The Diversifyin’ Late 60s/Early 70s, Part II: Never Mind The Sex Pistols

Truly, as far as punk rock is concerned, we must remember two things:
1) Never say you like punk because you like The Clash. That’s like saying you like rap because you like Run-DMC. Of course you like The Clash. They rule. That goes unsaid. Saying you like The Clash is going to make people think you don’t know what you’re talking about.
2) The Sex Pistols are awful. If you haven’t heard their one record displaying how truly bad and nonsensical their music is, don’t bother, because the Pistols are not the end all, be all of punk. Near the end of the punk’s prominence, a London clothier fabricated this band to capitalize on the punk fashion scene.

When people think of punk, they instantly think of The Ramones, The Pistols, and The Clash (and, hopefully, The Jam.) But punk rock started almost ten years before any of those bands in ’68 and ’69 with hardly proficient musicians trying to say something with their lyrics and setting it to three-chord music. Now, to write off punk rockerss, or “punkers” as they’d prefer not to be called, as poor musicians would be inaccurate (The Velvet Underground should prove that.) While punk is just as slippery of a term as rock (in that, it is really hard to define what kind of music constitutes punk,) I would probably best describe it as the reaction. To progressive rock, to art music, to The Rutles, to the optimism of the Summer of Love, to everything. They reacted with experimental music that could be loud, fast, and angry or slow, atonal, and experimental, and the pessimistic, dark lyrics reflected the perceived failure of the hippie movement. Punk music was the antithesis of highly skilled blues bands and classically trained progressive acts.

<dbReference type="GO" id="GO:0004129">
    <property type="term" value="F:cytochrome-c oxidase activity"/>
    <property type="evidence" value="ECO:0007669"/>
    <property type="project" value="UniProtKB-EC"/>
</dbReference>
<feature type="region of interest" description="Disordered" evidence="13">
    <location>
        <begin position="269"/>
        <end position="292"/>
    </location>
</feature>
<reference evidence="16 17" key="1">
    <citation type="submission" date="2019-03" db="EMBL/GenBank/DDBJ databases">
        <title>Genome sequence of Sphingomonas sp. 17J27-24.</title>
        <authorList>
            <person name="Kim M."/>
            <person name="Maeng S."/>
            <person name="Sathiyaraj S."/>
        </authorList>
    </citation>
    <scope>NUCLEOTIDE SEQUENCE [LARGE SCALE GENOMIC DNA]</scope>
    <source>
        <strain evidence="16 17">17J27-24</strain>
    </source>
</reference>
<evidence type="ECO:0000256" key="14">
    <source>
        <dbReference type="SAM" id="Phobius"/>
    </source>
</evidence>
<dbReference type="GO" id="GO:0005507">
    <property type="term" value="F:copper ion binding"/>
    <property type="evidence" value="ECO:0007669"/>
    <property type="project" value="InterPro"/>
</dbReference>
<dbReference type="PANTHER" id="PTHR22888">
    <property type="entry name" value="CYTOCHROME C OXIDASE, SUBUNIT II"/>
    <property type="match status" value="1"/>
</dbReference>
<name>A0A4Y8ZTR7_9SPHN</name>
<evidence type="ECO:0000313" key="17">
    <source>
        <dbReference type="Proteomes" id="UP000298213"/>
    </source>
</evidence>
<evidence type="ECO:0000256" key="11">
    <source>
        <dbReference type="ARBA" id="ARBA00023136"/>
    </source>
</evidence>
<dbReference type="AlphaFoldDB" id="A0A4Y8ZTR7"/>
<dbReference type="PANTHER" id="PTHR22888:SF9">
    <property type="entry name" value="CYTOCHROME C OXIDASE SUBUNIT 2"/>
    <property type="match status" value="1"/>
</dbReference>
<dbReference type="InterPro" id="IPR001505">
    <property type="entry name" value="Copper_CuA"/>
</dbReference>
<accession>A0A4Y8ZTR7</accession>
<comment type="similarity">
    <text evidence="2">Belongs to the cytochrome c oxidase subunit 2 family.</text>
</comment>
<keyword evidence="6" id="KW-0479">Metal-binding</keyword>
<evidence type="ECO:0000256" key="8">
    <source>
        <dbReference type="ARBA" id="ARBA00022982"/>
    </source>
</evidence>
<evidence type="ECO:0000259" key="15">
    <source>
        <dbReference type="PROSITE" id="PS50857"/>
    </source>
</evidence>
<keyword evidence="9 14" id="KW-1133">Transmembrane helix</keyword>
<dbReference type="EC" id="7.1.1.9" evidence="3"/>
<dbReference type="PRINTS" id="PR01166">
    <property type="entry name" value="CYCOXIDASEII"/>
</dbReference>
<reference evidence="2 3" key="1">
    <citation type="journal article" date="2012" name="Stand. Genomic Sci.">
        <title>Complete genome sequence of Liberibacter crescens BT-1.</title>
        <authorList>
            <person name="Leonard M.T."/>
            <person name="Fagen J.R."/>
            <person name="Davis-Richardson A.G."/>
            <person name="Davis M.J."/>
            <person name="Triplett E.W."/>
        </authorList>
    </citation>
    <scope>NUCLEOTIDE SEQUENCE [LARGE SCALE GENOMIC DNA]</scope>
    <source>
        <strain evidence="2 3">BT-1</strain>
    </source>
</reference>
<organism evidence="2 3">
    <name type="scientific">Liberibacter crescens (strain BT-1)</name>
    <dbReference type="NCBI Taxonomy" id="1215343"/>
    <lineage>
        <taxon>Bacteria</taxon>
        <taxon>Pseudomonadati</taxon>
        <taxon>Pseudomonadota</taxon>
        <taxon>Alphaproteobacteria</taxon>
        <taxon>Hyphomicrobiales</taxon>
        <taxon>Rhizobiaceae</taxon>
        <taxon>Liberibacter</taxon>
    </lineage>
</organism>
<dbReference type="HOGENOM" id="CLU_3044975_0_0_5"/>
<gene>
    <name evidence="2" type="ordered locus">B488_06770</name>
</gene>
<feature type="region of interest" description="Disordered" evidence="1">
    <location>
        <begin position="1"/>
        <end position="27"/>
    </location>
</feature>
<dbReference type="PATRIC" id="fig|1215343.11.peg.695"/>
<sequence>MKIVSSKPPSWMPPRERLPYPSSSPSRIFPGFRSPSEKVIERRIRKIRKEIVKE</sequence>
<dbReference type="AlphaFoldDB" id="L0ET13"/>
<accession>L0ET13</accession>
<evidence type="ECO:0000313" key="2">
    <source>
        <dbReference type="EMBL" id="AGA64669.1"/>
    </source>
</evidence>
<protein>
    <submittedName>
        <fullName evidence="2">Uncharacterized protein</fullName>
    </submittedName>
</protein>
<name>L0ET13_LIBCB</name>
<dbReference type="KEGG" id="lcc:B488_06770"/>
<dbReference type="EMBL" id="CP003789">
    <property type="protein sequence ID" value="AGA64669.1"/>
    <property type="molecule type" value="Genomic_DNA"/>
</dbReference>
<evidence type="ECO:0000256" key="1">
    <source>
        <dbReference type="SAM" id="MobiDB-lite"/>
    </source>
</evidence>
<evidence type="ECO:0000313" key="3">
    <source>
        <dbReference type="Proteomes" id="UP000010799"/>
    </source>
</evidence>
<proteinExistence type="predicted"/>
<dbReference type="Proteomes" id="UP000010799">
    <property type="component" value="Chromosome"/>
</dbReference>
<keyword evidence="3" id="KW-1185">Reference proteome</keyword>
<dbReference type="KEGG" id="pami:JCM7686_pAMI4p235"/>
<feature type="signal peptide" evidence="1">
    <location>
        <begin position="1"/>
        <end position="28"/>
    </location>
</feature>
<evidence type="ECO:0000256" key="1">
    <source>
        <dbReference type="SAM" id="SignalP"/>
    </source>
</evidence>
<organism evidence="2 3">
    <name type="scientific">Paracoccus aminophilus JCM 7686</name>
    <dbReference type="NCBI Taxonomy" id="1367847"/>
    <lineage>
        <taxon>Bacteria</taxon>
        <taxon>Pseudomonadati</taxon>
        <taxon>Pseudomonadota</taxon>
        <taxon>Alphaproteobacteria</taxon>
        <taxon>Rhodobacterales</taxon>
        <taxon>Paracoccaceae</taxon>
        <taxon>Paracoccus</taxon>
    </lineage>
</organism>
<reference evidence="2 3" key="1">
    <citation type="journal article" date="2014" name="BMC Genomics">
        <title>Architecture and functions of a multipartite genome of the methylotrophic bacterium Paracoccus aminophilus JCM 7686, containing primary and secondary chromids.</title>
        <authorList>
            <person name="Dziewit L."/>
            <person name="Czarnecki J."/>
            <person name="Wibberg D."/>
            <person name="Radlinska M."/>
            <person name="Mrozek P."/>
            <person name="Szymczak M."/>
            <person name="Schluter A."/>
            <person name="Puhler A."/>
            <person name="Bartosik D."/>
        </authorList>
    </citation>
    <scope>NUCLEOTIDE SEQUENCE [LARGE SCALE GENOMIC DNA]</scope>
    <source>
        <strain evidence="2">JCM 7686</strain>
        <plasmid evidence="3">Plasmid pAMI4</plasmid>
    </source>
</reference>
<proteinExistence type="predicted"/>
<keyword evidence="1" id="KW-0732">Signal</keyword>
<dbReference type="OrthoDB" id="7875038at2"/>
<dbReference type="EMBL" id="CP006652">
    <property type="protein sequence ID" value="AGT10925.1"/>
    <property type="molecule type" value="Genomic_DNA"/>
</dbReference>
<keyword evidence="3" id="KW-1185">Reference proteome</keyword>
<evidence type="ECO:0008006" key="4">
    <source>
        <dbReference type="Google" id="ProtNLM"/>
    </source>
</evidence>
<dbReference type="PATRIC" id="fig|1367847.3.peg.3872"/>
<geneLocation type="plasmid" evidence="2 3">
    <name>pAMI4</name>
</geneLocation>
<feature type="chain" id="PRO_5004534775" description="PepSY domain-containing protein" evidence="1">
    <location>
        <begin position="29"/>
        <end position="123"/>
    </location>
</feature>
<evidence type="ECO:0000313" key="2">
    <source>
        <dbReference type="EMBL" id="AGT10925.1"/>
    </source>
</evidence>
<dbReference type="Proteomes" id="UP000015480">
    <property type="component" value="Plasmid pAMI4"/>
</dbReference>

Some of the earlier (and more famous) punk acts were The Stooges (from Ann Arbor/Ypsi,) The Motor City Five (or “MC5”,) Television, Talking Heads, The Velvet Underground, and Patti Smith. Of course the wonderful thing about punk, as hinted at in my opening, is that it is such a deep sub-genre with very devoted followers. The punk scene has so many bands, many with highly obscene names, each more angry than the next. I’m just throwing out the names of the ones that actually made it kind of big at the beginning of punk music.

Comments

John, you take me back to 1982 when you were but a wee lad. I had the chance to meet the Clash backstage (with my 2 brothers) at the Royal Oak Music Theatre. We were personally delivered by the opening act, the raunchy for his time, Kurtis Blow. It was a bonding experience for our family and one we have never forgotten.


hey! right on! have you checked out the documentary the library has on The Clash? Well, maybe you haven't because recently it gained premier status on my fines page, due to the fact that I made sure to share with a few friends before its return...